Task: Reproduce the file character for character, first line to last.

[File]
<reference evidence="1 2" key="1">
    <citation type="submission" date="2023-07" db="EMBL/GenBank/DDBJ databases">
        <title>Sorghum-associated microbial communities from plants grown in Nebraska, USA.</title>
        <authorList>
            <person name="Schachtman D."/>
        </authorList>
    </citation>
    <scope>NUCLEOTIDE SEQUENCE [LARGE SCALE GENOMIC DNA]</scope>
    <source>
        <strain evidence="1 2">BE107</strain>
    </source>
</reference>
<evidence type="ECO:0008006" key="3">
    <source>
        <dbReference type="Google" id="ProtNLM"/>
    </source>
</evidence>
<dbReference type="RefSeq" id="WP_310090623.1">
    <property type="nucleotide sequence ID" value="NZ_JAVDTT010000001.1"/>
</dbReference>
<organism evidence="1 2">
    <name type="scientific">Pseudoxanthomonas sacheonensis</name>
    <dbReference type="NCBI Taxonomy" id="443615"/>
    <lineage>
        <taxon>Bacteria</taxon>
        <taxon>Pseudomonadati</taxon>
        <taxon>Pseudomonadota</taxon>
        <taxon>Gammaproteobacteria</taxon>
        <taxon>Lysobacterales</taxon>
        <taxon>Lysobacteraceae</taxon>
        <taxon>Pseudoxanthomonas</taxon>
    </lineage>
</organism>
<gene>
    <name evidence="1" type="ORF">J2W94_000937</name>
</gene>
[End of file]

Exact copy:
<reference evidence="1 2" key="1">
    <citation type="submission" date="2023-07" db="EMBL/GenBank/DDBJ databases">
        <title>Sorghum-associated microbial communities from plants grown in Nebraska, USA.</title>
        <authorList>
            <person name="Schachtman D."/>
        </authorList>
    </citation>
    <scope>NUCLEOTIDE SEQUENCE [LARGE SCALE GENOMIC DNA]</scope>
    <source>
        <strain evidence="1 2">BE107</strain>
    </source>
</reference>
<evidence type="ECO:0008006" key="3">
    <source>
        <dbReference type="Google" id="ProtNLM"/>
    </source>
</evidence>
<dbReference type="RefSeq" id="WP_310090623.1">
    <property type="nucleotide sequence ID" value="NZ_JAVDTT010000001.1"/>
</dbReference>
<organism evidence="1 2">
    <name type="scientific">Pseudoxanthomonas sacheonensis</name>
    <dbReference type="NCBI Taxonomy" id="443615"/>
    <lineage>
        <taxon>Bacteria</taxon>
        <taxon>Pseudomonadati</taxon>
        <taxon>Pseudomonadota</taxon>
        <taxon>Gammaproteobacteria</taxon>
        <taxon>Lysobacterales</taxon>
        <taxon>Lysobacteraceae</taxon>
        <taxon>Pseudoxanthomonas</taxon>
    </lineage>
</organism>
<gene>
    <name evidence="1" type="ORF">J2W94_000937</name>
</gene>